Pure, Strong and Sexless explores the representation of gender and sexuality of peasant women in turn of the century Russian culture through the writings of populist writer Gleb Uspensky. Uspensky’s numerous works address a range of issues related to sexuality, including infanticide, abortion, prostitution, adultery and venereal disease. This is the first comprehensive study of populist’s fantasies in regard to the peasant woman’s body as a non-sexed utopian body within Russian fin-de-siecle sexual discourse. Included in this book is the first English translation of the diary of Uspensky’s psychiatrist, Dr Boris Sinani. This frank account portrays the tragic decline of a sensitive observer and writer into the psychotic and delusionary world of schizophrenia. This work is an invaluable source for students of Russian literature, gender studies, and history of psychiatry.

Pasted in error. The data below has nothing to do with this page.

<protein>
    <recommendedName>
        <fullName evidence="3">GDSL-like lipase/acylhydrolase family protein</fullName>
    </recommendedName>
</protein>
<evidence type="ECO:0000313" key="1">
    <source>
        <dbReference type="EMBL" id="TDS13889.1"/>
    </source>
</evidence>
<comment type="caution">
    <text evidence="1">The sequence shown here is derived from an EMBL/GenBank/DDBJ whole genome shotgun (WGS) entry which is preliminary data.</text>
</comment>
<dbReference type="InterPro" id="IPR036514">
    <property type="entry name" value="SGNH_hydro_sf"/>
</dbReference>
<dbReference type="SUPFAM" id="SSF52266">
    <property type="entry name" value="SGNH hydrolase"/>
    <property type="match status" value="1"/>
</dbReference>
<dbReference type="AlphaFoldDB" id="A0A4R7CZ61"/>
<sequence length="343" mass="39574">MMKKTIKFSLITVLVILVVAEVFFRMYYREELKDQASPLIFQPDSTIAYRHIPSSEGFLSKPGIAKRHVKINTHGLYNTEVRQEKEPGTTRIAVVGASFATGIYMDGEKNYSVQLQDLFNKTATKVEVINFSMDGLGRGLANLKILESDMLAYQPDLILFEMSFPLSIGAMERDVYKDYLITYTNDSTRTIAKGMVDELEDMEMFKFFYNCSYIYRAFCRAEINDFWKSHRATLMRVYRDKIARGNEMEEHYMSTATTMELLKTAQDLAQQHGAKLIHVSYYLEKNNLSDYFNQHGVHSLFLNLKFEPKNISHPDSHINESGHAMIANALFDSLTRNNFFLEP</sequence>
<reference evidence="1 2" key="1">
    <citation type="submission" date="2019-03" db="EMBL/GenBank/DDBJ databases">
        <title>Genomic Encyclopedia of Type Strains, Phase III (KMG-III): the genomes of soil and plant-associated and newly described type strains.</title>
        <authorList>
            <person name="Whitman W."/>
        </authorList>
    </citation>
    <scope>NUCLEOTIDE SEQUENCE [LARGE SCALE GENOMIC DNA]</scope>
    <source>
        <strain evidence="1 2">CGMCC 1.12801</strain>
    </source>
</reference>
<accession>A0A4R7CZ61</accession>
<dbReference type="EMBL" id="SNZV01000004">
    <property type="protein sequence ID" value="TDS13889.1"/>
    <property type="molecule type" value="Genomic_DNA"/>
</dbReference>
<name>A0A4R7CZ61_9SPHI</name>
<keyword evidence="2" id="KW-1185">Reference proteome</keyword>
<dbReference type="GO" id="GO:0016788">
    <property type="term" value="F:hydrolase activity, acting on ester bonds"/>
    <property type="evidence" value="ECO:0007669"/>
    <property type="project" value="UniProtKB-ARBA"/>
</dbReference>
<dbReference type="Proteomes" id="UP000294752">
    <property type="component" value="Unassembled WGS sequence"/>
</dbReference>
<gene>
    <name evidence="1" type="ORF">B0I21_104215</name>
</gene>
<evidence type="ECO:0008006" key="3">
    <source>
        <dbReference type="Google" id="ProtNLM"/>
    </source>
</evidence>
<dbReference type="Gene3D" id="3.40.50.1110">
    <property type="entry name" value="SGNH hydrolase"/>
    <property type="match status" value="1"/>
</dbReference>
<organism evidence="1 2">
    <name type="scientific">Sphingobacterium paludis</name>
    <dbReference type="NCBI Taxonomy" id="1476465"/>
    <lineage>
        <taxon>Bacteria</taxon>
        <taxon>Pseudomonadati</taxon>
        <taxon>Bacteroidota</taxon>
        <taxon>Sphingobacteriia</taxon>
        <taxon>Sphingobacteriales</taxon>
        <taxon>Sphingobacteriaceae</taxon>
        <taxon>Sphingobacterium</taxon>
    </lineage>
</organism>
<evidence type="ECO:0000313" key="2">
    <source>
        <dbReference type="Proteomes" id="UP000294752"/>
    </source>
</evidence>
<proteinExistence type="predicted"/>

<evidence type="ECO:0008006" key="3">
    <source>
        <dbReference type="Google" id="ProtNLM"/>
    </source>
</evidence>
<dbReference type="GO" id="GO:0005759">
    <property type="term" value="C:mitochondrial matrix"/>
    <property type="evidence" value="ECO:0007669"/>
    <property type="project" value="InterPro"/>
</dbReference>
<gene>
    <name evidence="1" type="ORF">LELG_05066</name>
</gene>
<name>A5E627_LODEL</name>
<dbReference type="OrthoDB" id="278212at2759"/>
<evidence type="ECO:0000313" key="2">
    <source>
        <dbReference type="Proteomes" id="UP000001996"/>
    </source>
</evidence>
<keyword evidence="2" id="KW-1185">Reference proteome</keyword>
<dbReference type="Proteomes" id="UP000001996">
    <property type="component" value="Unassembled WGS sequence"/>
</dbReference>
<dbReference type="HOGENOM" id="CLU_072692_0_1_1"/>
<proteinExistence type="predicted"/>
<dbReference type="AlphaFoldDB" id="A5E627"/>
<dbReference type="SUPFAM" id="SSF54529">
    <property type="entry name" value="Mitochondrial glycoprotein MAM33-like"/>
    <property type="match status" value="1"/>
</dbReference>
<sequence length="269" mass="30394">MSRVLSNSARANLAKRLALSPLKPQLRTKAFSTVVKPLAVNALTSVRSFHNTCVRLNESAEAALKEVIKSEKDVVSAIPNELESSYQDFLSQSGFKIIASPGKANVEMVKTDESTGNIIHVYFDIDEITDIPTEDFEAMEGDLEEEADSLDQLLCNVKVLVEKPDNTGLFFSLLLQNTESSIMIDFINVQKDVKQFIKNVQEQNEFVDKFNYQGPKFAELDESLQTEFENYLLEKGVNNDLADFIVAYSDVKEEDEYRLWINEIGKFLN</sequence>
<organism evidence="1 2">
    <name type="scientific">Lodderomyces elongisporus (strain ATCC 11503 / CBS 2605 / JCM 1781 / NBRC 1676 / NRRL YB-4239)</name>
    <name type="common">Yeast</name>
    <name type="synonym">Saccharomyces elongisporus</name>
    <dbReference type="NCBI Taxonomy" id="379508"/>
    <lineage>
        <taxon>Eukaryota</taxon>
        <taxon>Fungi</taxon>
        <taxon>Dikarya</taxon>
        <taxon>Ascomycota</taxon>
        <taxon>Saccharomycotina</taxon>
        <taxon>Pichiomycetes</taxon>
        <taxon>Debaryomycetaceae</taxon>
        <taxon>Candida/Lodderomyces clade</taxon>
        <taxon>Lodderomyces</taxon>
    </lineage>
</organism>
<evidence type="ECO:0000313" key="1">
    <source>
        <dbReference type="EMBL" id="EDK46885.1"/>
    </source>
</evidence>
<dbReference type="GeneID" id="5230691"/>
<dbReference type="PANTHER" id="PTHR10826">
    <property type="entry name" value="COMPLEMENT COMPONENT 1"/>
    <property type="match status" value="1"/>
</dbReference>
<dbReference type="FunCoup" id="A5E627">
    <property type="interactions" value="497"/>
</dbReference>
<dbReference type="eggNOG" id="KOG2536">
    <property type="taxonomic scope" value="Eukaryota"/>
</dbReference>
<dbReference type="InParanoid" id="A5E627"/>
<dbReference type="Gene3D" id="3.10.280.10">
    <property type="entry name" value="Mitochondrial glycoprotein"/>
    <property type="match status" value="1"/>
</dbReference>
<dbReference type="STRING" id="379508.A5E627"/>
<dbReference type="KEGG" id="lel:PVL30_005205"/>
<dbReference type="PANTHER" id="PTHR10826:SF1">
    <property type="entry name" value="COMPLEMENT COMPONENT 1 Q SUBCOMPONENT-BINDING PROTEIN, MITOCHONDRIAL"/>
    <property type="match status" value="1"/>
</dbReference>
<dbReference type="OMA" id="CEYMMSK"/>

Remapping Reality

Chaos and Creativity in Science and Literature (Goethe – Nietzsche – Grass)

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John A. McCarthy